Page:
in single words or lines–many of his recent MS. alterations are now incorporated for the first time. His changes at their most extensive may be seen in the development of "The Bridge of Fire," in that (both versions are given in this volume) of "Narcissus," and in that of "Tenebris Interlucentem." As first published this ran:
- Once a poor song-bird that had lost her way
- Sang down in hell upon a blackened bough,
- Till all the lazy ghosts remembered how
- The forest trees stood up against the day.
- Then suddenly they knew that they had died,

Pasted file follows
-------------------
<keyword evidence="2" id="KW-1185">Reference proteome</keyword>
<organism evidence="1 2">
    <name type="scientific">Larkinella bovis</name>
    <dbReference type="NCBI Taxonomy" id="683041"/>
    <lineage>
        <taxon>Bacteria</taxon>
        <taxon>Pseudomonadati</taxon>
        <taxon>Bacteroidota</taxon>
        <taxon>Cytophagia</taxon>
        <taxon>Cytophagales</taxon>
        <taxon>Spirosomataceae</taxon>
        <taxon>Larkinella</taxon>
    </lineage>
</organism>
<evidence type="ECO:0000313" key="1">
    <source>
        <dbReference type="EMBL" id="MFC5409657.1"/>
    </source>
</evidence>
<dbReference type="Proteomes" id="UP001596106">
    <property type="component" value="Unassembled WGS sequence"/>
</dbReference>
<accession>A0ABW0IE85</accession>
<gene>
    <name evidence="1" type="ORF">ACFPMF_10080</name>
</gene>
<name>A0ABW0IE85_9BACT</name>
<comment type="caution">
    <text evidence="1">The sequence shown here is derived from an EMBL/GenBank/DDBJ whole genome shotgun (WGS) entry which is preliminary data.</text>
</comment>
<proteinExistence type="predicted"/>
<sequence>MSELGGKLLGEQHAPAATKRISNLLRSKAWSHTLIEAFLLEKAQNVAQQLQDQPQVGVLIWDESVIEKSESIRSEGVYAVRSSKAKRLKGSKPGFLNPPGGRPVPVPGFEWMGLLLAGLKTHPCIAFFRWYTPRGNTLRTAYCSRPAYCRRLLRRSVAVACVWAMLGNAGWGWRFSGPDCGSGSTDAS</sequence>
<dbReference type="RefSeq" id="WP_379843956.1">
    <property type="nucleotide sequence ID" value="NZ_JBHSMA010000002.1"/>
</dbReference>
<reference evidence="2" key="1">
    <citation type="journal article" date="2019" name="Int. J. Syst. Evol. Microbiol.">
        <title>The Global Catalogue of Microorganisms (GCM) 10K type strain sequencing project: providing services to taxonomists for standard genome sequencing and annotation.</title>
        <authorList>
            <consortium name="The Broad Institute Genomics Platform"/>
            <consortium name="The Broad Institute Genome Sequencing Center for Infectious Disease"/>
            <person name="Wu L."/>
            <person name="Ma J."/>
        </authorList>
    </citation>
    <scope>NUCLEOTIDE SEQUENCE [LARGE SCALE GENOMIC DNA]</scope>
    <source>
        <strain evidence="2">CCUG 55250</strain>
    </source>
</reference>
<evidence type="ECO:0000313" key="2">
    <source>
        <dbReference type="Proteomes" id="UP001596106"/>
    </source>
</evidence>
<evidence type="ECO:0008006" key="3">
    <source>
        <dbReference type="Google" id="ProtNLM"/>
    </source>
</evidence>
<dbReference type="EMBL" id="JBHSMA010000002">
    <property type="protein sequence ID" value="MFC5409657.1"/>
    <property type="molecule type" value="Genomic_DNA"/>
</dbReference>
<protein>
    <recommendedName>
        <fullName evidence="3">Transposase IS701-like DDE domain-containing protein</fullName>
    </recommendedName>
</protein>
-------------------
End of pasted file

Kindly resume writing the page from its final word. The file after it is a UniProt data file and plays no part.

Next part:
- Hearing this music mock their shadow-land ;
- And some one there stole forth a timid hand
- To draw a phantom brother to his side.
In the second version, also of eight lines, each line is shorter by two syllables:
- A linnet who had lost her way
- Sang on a blackened bough in Hell,
- Till all the ghosts remembered well
- The trees, the wind, the golden day.
- At last they knew that they had died
- When they heard music in that land,
- And some one there stole forth a hand
- To draw a brother to his side.
The details of this drastic improvement are worth studying. The treatment of the first line is typical. The general word "song-bird" goes, the particular word